Panasonic Lumix DMC-FZ47 Review
Originally Posted: September 4, 2011
Last Updated: July 2, 2012
The Lumix DMC-FZ47 ($399) is Panasonic's "standard" super zoom camera, sitting just below the newly introduced FZ150. This camera, the replacement of the DMC-FZ40, features a 24X optical zoom lens (equivalent to 25 - 600 mm), manual and automatic controls, Full HD video recording, and much more.
A family portrait showing the FZ47 (left) and higher-end FZ150
To show the differences between the old FZ40, the FZ47 that I'm reviewing here, and the top-of-the-line FZ150, I put together the following chart:
So there you have it! As you can see, the FZ47 is generally a nice improvement over its predecessor, and that doesn't include a 35% increase in autofocus performance that's not listed in the chart. One thing that's really gone downhill is battery life, though it's not clear why that dropped so much.
Is the Lumix DMC-FZ47 a super zoom camera worth considering? Keep reading, our review starts now!
What's in the Box?
The DMC-FZ47 has a pretty standard bundle for a point-and-shoot camera in the year 2011. Here's what you'll find inside the box:
- The 12.1 effective Megapixel Lumix DMC-FZ47 digital camera
- DMW-BMB9 lithium-ion battery
- Battery charger
- Lens cap w/retaining strap
- Lens hood
- Shoulder strap
- USB cable
- CD-ROM featuring PhotoFunStudio 6.3 HD Lite Edition and Super LoiloScope trial
- 43 page basic manual (printed) + full manual (on CD-ROM)
Panasonic has built 70MB of memory into the DMC-FZ47. That'll hold fifteen photos at the highest quality setting -- enough for emergencies, but not daily use. Thus, you'll want to buy a memory card right away. The FZ47, like all Panasonic cameras, supports SD, SDHC, and SDXC cards, and I'd recommend a 2GB card if you're mostly taking stills, and a 4GB or 8GB card if you'll be taking a lot of HD movies. A high speed (Class 6 or faster) card is recommended for best performance.
The DMC-FZ47 uses the same DMW-BMB9 lithium-ion battery as its predecessor. This battery holds 6.5 Wh of energy, which is fairly good for a camera in this class. The chart below shows how the FZ47 fares in terms of battery life compared to other super zooms:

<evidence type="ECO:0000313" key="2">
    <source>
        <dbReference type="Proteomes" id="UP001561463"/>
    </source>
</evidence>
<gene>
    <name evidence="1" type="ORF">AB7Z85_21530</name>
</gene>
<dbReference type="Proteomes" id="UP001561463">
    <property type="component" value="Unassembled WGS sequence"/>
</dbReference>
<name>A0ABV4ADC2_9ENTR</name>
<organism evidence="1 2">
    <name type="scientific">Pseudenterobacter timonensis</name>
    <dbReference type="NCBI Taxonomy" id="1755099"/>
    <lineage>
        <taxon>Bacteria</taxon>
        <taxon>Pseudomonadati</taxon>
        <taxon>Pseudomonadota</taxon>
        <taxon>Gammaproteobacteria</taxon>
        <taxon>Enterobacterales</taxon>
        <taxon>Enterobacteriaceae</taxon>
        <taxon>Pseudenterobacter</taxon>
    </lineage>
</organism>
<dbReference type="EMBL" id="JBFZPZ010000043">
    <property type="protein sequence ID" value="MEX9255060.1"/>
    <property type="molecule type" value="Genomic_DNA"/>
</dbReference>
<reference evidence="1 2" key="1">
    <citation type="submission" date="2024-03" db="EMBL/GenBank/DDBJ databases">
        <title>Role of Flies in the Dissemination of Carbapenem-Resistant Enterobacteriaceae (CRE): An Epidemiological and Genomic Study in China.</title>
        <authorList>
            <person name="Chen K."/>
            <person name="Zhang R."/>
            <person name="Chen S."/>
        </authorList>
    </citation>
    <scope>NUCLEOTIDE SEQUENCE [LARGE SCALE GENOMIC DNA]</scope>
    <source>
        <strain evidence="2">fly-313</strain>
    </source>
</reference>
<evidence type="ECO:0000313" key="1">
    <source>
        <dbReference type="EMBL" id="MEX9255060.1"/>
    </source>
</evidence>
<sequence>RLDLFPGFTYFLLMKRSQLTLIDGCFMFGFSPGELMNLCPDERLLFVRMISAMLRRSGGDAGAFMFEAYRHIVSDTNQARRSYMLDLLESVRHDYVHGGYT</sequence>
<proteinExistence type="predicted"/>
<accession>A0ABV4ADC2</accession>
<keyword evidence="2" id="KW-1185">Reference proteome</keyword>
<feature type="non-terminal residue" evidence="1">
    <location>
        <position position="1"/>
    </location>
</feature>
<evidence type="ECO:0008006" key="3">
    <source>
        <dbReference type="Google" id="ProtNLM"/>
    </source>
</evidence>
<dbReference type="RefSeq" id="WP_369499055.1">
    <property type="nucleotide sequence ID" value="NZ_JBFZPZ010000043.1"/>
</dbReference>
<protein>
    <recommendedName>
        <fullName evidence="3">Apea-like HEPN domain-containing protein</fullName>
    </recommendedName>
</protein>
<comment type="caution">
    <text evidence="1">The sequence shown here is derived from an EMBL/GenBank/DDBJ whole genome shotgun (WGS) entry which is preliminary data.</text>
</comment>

The DMC-FZ47's battery life is a bit above average in this group. As the comparison chart in the review introduction showed you, the old FZ40 had much better battery life than the FZ47.
Like most of the cameras on the above list, the FZ47 uses a proprietary battery. These batteries are expensive, with an average price of around $45. In addition, should you main battery die, you can't get something at the corner store to get you through the day. If you want a camera that doesn't have either of those issues, then you might want to consider the Fuji or Kodak cameras listed above, which both use AA batteries.
When it's time to charge the battery, just pop it into the included charger. This charger, which plugs directly into the wall, requires 155 minutes to fully charge the DMW-BMB9.
As you'd expect, Panasonic includes a lens cap (and retaining strap) to protect that 24X zoom lens.
Panasonic also provides buyers with a lens hood, which comes in handy when you're shooting outdoors.
As usual, there are plenty of accessories available for the DMC-FZ47, though not as many as on last year's model. The highlights include: